Cainan (Hebrew: קֵינָן Qênān) can refer to either:
- Cainan, the son of Enos, as mentioned in the Gospel of Luke, 3.37 and the Septuagint. It is a variant of the name Kenan in the generations of Adam, the lists of antediluvian patriarchs given in the Torah;
- Cainan, the son of the Arpachshad mentioned in most manuscripts of the Gospel of Luke 3:36. This reference to Cainan is present in the Septuagint version of the Book of Genesis, as well as in the Book of Jubilees, but is omitted by Josephus. Early Christian apologists Irenaeus and Eusebius believed his presence to be an error mainly on the basis of his omission from the Masoretic (Hebrew) version and many subsequent interpreters followed this. However Helen Jacobus has argued that the omission from the Masoretic text is deliberate. 
According to the Book of Jubilees, Cainan was taught to read by his father, and he found, carved on the rocks by former generations, an inscription preserving the science of astrology as taught by the Watchers, who had rebelled from God before the deluge. He is also stated to have married a daughter of Madai named Melka.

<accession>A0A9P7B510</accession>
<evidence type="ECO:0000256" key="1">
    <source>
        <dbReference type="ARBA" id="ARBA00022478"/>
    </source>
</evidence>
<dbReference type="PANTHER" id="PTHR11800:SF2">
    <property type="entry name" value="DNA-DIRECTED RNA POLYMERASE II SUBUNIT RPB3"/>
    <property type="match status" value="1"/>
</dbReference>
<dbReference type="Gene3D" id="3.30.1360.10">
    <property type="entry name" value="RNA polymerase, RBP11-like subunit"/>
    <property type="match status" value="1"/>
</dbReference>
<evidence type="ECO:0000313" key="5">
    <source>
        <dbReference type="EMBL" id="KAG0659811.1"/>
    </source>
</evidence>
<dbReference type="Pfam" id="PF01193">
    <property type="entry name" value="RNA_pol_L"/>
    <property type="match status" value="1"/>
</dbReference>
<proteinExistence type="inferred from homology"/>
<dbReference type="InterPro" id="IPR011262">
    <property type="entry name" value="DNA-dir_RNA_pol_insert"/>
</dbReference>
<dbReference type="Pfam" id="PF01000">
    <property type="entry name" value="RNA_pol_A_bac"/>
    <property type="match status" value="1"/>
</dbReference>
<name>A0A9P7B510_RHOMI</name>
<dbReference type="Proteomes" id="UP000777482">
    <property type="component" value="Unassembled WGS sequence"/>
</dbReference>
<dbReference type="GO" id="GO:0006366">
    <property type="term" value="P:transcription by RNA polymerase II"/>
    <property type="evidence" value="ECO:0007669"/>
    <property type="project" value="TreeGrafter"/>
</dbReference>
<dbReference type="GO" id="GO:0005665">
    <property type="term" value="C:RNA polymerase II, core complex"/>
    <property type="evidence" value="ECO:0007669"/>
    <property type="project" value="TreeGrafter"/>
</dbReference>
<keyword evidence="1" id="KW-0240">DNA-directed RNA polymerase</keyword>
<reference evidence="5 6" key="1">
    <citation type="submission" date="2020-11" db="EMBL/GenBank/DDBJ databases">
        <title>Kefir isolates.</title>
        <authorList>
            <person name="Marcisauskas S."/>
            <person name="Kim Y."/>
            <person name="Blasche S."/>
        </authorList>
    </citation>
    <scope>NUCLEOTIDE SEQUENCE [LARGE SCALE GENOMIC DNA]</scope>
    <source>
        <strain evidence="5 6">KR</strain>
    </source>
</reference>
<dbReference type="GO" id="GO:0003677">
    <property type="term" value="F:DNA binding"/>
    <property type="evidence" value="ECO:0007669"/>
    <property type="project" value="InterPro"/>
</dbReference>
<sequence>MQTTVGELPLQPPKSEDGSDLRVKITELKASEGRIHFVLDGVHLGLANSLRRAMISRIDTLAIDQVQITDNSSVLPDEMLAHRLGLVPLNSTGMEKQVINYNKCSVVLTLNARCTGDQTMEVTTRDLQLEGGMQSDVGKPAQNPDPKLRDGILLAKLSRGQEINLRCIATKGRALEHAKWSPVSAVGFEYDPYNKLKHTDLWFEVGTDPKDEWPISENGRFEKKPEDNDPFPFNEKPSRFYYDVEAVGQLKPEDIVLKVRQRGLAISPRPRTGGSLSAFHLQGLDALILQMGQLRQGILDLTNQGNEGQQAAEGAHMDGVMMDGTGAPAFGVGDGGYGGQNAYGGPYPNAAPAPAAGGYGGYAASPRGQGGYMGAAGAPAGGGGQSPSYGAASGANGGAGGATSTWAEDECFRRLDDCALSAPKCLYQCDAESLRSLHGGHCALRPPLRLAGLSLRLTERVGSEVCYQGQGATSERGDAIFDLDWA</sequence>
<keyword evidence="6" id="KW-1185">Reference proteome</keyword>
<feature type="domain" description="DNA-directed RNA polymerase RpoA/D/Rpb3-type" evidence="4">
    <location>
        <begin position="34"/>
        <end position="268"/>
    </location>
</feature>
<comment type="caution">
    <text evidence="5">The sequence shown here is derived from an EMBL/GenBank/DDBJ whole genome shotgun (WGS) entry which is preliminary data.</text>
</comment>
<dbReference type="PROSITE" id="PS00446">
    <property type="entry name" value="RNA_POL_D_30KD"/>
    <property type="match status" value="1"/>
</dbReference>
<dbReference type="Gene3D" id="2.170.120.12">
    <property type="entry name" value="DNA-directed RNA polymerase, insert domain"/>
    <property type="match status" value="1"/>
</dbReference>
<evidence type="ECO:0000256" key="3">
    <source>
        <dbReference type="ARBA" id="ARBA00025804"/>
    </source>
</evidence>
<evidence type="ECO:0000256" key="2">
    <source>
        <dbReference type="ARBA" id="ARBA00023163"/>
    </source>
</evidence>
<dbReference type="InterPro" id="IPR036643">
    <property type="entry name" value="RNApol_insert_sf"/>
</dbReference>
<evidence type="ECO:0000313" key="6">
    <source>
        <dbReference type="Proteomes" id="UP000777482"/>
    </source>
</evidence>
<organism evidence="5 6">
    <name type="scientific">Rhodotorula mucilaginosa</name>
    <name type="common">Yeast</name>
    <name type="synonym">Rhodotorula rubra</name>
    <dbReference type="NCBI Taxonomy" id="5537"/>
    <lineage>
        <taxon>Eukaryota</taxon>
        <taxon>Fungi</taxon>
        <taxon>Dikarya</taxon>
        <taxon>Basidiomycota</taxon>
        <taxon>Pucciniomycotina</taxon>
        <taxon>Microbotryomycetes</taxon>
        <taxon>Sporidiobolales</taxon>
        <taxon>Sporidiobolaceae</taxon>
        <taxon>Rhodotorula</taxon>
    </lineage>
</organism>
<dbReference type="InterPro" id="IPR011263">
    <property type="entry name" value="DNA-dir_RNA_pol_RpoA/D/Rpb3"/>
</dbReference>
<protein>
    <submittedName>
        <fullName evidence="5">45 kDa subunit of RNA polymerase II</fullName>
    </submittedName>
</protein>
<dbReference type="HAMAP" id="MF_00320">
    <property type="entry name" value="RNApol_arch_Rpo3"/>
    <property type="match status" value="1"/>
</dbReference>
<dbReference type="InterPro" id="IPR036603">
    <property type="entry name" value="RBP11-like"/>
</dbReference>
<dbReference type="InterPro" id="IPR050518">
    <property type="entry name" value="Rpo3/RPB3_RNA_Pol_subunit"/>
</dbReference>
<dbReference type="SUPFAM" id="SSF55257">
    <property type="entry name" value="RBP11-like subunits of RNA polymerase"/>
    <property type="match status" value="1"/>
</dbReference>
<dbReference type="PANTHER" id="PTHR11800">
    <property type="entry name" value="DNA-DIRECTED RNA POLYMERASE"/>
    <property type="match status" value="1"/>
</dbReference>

In The Patriarchal Age: or, the History and Religion of Mankind (1854), George Smith writes:
- "It is remarkable that, notwithstanding the omission of the name of Cainan from the Hebrew text, and the consequent general rejection of him by historians, there are more traditions preserved of him than of his son Salah. 'The Alexandrine Chronicle derives the Samaritans from Cainan*; Eustachius Antiochenus, the Saggodians; George Syncellus, the Gaspheni; Epiphanius the Cajani. Besides the particulars already mentioned, it is said Cainan was the first after the flood who invented astronomy, and that his sons made a god of him, and worshiped his image after his death. The founding of the city of Harran in Mesopotamia is also attributed to him; which, it is pretended, is so called from a son he had of that name.' -Anc. Univ. Hist., vol. i, p. 96, note."
(* What the Latin Alexandrine Chronicle actually says is that "those who live east of the Sarmatians" were derived from Cainan)
This article incorporates text from a publication now in the public domain: Jewish Encyclopedia. 1901–1906.